aspect is indeed there, it's a lot less pronounced). It's almost like a pop song in that regard. I'm
doing my best to explain but it's probably better you hear this for yourself. It'll do a way better
job explaining it, or maybe it'll refute everything I say. I'll leave that to your judgment .
Divenire's fantastic but nah. I'm 98% sure you didn't listen to this though so your opinion's a little
btw you're losing your 1337 cred baseline. This is the equivalent of pop for piano music. Shouldn't
you be listening to Dvorak or Beethoven? Maybe throw in some Liszt because dat complexity? Tatum?
"Wrong, I don't care about credibility, Ludovico Einaudi is my favorite pianist ever after Rachmaninoff."
Sweet, good choices. Love both Ludovico and Rachmaninoff. Check out Liszt if you haven't, he's one of my favorites too.
Yeah the violin's def. more prominent here. Like I said, I think it works fantastically, because the songs work towards a single climax more like post-rock. We can just agree to disagree. I'll agree that the violin is awful at the resolution of 'Experience.' It's so damn clunky... whoever the violinist is definitely didn't play that delicately enough.
Sterile? c'mon, this is like his least sterile stuff yet, even if you argue the violin makes it messy which we'll just disagree about.
But okay, opinions are opinions.
What's your favorite and least favorite on here?
I've tried on a few occasions to write about Einaudi, but always ended up with 'really amazing piano work', or something equally bland. The comparison with The Road makes me want to hear this right now. Really nice work. I'm glad he's gone for the more direct approach - never heard a track I disliked, but I find myself skipping tracks quite often.
"I think it's because our taste in music is amazing but I'm older so I get bored more quickly of everything."
Maybe. Either way, if you ever discover another modern era pianist who you really enjoy, be sure to let me know. It seems Ludovico's the only one who can manage to be accessible without sounding fake like Yiruma and Yann Tiersen (who are the first two who come to mind). Actually, despite playing tons and tons of piano as a kid, I'm not that great with classical composers, so really any composer would be cool with me.
"I've tried on a few occasions to write about Einaudi, but always ended up with 'really amazing piano work', or something equally bland."
This is exactly what my Una Mattina review is. It's so hard to describe some of his music, especially when there's nothing particularly complex about it. I did my best here to try to go into specifics about what I loved.
"The comparison with The Road makes me want to hear this right now. Really nice work. I'm glad he's gone for the more direct approach - never heard a track I disliked, but I find myself skipping tracks quite often."
I admit that this might not be a comparison you agree with. For starters, maybe it's McCarthy's prose, but I found everything about The Road to be beautiful. I don't know how conventional an opinion that is. The second thing is that it's really the title, "Burning," that made me view the closer in a different light completely. It is beautiful and melancholic, but I didn't connect the two until reading the title.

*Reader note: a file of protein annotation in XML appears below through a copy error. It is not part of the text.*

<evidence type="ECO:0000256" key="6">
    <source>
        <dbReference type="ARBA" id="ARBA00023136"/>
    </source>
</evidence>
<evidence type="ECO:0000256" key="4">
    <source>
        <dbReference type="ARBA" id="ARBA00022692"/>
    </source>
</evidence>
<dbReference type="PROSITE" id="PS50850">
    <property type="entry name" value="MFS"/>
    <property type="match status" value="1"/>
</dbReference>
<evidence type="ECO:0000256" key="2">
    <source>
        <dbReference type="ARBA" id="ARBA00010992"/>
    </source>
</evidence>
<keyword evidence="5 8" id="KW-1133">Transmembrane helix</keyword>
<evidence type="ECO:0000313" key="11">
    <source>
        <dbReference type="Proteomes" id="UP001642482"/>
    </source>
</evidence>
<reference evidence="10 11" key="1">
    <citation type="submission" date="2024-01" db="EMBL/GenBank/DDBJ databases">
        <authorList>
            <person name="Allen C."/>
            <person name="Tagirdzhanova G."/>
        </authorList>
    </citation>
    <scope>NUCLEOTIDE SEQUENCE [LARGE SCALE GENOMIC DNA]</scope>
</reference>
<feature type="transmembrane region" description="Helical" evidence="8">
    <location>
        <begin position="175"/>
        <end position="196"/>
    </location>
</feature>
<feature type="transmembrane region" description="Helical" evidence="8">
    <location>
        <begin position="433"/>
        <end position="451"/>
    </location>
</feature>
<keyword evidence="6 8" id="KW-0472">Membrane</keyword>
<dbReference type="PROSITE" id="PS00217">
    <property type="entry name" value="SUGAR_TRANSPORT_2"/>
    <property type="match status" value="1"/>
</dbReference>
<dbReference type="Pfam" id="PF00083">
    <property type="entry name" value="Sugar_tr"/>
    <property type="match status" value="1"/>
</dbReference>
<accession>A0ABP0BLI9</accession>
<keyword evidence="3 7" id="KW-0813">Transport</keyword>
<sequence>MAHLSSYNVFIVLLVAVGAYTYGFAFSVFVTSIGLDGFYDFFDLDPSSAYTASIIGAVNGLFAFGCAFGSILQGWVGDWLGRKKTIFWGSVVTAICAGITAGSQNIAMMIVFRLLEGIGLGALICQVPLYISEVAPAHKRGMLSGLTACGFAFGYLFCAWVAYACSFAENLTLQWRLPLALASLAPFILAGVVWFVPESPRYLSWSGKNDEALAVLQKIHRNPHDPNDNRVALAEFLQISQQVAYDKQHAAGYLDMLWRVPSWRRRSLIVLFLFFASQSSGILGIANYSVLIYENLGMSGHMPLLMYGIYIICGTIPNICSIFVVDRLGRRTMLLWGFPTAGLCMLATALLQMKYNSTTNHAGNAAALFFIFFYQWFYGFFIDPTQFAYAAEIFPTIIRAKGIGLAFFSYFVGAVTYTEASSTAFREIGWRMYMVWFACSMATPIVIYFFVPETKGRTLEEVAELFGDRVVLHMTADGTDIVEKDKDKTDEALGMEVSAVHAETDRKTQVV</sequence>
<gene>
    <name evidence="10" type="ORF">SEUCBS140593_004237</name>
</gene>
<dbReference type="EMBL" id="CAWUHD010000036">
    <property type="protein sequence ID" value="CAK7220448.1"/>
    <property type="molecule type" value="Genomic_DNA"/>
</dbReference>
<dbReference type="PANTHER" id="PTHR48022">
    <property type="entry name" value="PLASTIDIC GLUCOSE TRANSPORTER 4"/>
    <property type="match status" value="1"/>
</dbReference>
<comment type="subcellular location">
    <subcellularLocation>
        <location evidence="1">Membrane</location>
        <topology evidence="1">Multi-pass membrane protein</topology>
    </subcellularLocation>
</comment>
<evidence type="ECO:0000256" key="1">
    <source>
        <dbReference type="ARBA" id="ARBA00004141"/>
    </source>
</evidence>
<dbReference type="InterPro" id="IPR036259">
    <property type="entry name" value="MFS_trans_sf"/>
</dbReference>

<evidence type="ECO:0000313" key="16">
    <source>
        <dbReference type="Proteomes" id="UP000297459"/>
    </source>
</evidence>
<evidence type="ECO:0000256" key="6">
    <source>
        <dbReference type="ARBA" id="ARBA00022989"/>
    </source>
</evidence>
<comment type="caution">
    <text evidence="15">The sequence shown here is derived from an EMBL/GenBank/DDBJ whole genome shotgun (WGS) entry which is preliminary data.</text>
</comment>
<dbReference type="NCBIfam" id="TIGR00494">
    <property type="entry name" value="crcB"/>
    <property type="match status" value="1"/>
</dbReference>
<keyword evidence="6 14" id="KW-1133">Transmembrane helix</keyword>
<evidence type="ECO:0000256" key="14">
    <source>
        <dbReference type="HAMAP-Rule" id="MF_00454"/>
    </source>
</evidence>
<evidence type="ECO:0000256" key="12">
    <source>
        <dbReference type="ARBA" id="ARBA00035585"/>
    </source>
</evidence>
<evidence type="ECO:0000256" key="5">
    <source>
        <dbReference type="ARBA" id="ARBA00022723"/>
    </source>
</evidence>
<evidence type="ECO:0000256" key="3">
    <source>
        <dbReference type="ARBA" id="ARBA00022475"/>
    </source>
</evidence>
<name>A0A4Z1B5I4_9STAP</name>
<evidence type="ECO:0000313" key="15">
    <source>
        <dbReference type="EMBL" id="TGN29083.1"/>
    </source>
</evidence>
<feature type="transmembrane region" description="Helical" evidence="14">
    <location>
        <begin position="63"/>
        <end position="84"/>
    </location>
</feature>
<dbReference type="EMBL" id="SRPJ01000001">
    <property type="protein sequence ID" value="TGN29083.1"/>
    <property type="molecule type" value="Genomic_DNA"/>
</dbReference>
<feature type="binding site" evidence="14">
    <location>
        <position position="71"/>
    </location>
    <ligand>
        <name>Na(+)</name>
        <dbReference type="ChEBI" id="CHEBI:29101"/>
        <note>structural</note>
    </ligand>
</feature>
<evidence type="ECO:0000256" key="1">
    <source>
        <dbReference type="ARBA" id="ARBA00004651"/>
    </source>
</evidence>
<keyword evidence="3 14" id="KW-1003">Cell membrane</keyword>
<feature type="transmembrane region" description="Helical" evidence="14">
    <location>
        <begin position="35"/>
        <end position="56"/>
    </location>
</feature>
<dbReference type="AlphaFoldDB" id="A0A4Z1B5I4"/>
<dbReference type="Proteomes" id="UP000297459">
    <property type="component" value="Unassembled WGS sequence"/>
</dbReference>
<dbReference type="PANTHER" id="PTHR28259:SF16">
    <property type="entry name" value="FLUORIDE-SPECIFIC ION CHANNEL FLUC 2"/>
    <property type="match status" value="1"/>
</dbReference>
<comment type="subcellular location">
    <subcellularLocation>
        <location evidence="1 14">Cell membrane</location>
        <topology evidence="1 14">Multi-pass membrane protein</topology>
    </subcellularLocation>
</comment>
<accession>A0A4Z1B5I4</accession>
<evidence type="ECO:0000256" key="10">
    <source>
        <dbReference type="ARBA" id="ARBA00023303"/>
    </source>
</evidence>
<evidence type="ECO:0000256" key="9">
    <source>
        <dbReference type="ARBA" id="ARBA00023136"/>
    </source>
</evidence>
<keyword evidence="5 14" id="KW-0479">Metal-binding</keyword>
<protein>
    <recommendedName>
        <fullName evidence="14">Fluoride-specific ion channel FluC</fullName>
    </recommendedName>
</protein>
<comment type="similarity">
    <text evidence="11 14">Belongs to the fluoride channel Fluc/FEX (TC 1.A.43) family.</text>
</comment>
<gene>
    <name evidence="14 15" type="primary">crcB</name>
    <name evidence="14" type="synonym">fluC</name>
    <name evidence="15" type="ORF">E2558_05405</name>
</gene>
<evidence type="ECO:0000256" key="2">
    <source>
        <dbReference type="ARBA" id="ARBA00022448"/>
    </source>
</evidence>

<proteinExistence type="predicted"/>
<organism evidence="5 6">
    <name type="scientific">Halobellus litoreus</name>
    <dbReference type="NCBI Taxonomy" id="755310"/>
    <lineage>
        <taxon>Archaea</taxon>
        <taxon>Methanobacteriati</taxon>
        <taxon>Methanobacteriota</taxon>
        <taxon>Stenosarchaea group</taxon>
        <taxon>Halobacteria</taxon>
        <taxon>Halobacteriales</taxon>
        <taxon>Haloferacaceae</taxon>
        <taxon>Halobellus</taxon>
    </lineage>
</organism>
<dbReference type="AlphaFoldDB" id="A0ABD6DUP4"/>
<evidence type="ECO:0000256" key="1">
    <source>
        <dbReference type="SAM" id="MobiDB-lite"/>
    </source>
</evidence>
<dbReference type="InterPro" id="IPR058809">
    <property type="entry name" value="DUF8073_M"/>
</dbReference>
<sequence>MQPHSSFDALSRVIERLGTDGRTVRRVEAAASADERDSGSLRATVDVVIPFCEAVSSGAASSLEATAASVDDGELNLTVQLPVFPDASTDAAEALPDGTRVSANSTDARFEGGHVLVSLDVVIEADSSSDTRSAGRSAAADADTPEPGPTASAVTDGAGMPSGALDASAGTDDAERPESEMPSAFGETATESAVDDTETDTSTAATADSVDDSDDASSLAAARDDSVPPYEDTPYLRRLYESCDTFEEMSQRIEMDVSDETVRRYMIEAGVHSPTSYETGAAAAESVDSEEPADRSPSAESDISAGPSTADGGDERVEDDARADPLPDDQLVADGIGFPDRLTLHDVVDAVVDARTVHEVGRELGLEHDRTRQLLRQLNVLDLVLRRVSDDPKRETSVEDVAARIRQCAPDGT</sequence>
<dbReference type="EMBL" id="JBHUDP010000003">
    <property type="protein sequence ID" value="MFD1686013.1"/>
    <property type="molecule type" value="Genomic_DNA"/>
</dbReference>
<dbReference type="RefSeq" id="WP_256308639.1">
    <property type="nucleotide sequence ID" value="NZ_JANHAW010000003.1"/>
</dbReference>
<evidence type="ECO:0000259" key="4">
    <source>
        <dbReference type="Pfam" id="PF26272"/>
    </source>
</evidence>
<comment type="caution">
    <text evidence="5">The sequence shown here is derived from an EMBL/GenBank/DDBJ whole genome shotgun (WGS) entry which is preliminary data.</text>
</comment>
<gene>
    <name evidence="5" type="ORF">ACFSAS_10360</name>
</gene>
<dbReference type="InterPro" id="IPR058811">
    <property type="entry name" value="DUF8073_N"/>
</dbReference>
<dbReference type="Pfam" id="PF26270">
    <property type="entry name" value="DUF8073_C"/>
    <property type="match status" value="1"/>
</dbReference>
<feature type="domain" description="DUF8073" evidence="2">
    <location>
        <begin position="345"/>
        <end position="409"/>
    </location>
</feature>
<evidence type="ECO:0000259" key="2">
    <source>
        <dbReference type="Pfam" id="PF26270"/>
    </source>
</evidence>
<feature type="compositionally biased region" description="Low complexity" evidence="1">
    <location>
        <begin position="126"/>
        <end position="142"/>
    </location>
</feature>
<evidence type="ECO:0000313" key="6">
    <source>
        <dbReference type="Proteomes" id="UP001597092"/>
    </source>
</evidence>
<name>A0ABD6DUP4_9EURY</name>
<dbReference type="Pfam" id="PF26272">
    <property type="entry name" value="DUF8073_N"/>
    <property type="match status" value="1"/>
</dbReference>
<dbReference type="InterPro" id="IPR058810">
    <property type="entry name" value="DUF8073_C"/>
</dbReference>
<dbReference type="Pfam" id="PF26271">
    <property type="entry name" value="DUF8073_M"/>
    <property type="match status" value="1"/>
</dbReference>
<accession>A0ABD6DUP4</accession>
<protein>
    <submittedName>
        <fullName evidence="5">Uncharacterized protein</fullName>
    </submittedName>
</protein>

The second part I can agree with 100% though. That's always been my problem with his earlier stuff... great study music but almost a bit too subdued. If you don't mind the violin having a huge role, this is ace. Apparently some people (Baseline) don't like it, so I can't speak for you on that.
Yeah man, I knew it came out because the release date is my birthday, but it just slipped my mind and
I only listened to it a few days prior. Took me a while to make sense of the album. 'Run' is probably
the best thing here, but mostly everything here is great on some level.
I haven't heard of either of those two but I'll be sure to give them a listen. Are there any specific
tracks you think that show the essence of their writing?
It's an almost masterful amalgamation of Riley's particularly dense & electronic take on minimalism
with a more restricted piano/orchestra relation. The whole thing is meticulously crafted & shouldn't
take long to captivate you in its limpid beauty. I think the beeping isn't random as (imo) it
integrates itself nicely into its orchestral counterpart.
Give it some time; Sei is a fantastic composition and it's a shame Cacciapaglia decided to take a
different route for his subsequent, less formal, neoclassical/new-age works.
Some of his other stuff (with more views, incidentally) are a lot more new age and a lot less
ambitious. I actually enjoy those more, but admittedly they're no-effort releases. Sei seems like
something that you need to crack the exterior of to reap the benefits of its composition. I'll try
again later and hopefully I'll be able to appreciate it the way you do.
Going to listen to Rubino now. (EDIT) Quite enjoyed this one, but again it's a more easily digestible
piece than the other one.